Molecular identification and phylogenetic analysis

16S rRNA gene amplification cloning and sequencing by Real-Time PCR (qRT-PCR) were performed as described in Cheng et al., (2015) [10] using the universal primers 27F and 1492R (Goldstar, Eurogentec, Seraing, Belgium) [11]. Chimeric sequences were identified by using the Pintail program [12]. The genus-level affiliation of the sequence was validated using the Ribosomal Database Project Classifier. The genus-level identification of all the sequences was done with RDP Classifier (-g 16srrna, -f allrank) and validated with the SILVA Incremental Aligner (SINA) (search and classify option). An alignment was calculated again using the SINA web aligner (variability profile: bacteria) [13]. Gap-only position were removed with trimAL (-noallgaps). For phylogenetic tree construction, the best fitting model was estimated initially with Model Generator. RAxML (-f a -m GTRGAMMA –x 12345 –p 12345 -# 1000) and the estimated model was used with 1000 bootstrap resamples to generate the maximum-likelihood tree [14]. Visualization was done with TreeGraph3 [15].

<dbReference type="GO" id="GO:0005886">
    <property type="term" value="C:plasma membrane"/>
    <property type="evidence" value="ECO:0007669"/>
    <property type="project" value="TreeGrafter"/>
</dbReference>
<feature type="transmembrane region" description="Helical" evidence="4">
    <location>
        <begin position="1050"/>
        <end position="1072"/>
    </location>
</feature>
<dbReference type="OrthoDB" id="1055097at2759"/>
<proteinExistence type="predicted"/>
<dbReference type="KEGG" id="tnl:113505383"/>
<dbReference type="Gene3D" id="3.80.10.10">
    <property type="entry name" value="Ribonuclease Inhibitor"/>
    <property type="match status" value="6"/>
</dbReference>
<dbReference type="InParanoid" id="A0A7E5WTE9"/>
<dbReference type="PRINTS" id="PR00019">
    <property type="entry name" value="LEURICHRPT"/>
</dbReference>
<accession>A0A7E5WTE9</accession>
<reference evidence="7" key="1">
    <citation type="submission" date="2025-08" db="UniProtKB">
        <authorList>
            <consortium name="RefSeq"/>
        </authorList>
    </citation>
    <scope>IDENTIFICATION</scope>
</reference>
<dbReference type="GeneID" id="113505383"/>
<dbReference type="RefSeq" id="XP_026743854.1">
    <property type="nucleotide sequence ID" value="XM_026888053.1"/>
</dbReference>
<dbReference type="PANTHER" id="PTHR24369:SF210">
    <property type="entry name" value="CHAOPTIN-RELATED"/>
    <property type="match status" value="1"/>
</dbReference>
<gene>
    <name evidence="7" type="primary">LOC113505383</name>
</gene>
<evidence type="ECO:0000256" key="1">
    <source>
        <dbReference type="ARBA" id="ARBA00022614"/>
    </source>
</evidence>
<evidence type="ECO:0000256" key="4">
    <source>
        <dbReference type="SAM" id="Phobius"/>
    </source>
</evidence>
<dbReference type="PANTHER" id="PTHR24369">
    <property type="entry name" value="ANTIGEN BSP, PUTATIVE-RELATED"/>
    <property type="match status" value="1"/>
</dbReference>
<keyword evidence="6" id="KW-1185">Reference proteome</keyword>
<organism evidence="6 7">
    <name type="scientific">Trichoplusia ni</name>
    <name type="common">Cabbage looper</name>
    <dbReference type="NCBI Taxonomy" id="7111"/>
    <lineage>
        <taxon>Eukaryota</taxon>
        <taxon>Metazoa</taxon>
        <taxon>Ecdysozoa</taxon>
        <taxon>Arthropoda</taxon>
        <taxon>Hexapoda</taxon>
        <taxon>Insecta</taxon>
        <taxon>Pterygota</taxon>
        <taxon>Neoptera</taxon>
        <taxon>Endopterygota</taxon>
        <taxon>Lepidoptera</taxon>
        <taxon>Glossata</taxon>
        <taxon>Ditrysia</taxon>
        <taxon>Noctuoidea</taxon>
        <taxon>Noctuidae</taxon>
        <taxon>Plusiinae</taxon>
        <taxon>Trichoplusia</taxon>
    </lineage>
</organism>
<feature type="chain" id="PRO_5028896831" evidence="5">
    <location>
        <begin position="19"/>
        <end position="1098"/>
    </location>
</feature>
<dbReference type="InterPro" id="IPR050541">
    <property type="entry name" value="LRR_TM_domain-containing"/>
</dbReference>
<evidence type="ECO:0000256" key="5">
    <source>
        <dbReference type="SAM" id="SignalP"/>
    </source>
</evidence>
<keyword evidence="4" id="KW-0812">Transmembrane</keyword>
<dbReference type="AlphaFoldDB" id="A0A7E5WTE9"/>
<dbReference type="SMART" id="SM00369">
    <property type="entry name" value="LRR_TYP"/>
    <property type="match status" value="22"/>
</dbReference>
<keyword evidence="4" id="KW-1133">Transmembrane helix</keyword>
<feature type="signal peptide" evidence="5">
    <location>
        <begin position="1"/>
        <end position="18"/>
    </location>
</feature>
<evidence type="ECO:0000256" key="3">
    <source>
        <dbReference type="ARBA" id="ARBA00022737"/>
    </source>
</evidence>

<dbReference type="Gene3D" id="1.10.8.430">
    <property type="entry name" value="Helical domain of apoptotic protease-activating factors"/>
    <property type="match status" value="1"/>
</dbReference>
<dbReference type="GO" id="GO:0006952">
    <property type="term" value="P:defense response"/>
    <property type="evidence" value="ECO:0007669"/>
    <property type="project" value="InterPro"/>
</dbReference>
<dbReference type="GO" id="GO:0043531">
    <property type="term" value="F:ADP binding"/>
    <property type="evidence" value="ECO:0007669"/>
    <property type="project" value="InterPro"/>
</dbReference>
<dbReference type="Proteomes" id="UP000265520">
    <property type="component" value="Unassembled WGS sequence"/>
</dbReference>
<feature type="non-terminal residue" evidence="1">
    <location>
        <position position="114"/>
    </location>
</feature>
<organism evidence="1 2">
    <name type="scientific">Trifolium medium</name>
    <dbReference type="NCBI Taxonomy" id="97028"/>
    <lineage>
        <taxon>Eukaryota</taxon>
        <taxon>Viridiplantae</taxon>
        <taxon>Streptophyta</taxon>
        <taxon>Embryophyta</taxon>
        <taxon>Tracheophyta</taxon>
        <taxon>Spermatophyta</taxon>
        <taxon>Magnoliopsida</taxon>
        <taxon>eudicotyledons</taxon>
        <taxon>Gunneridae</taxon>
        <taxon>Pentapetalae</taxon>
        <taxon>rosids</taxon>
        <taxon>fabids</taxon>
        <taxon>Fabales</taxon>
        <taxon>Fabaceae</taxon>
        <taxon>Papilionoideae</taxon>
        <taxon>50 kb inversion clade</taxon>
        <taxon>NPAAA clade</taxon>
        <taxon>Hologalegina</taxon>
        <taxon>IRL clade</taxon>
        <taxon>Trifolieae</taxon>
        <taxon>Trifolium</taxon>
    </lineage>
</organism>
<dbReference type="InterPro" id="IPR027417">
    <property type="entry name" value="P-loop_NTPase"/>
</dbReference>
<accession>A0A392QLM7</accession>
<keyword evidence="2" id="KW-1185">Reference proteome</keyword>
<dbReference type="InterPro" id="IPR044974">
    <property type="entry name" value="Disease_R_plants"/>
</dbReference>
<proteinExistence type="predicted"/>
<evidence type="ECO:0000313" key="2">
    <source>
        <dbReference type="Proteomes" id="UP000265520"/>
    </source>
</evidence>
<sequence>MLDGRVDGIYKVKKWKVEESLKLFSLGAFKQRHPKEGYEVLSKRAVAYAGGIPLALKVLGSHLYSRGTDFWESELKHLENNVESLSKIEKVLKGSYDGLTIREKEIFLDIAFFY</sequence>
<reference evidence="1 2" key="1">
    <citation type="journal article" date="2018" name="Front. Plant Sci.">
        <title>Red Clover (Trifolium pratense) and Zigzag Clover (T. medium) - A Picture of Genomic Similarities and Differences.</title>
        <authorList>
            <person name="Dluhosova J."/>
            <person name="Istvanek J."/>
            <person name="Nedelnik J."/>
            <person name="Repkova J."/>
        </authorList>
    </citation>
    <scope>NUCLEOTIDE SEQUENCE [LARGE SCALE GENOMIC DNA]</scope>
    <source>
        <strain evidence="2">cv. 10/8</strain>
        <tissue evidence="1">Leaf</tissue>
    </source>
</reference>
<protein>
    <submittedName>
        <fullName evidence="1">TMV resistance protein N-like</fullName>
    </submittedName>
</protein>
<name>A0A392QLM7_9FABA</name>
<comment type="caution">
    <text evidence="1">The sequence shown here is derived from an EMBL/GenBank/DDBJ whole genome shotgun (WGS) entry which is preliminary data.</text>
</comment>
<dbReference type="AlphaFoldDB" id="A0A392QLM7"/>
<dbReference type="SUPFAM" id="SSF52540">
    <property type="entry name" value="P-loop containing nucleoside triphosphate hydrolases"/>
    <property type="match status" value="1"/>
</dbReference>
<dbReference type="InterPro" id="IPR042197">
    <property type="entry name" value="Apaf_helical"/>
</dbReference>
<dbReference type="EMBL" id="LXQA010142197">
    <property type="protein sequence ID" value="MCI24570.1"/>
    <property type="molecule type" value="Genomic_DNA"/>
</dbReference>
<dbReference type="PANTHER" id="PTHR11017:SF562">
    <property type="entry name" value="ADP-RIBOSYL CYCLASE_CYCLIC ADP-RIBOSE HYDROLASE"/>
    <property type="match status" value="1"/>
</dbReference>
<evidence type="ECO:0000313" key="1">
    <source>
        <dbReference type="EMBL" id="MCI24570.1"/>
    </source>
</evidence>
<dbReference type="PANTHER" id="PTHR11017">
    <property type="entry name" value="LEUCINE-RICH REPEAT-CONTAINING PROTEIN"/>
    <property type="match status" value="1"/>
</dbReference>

Phylogenetic analysis

Nucleotide sequences of 16S rRNA of type strains of Streptomyces species and the outgroup Nocardioides sediminis were extracted from EZTAXON database . The sequences from Streptomyces type strains were chosen based on the highest percentage of similarity against the query sequence sequenced in this study (Strain US4). The 16S rRNA sequences were aligned using Muscle (10 maximum number of iterations) implemented in Geneious Prime 2022.1.1. The alignment was manually curated, insertions were trimmed and the best nucleotide model determined using MEGAX [16]. Maximum Likelihood tree was computed using MEGA X with 1000 bootstrap replicates and using the best model (TN93+G+I = Tamura Nei + Gamma Distribution + Invariant sites). The accession number for the 16S rRNA gene sequence of strain US4 is: OQ739151.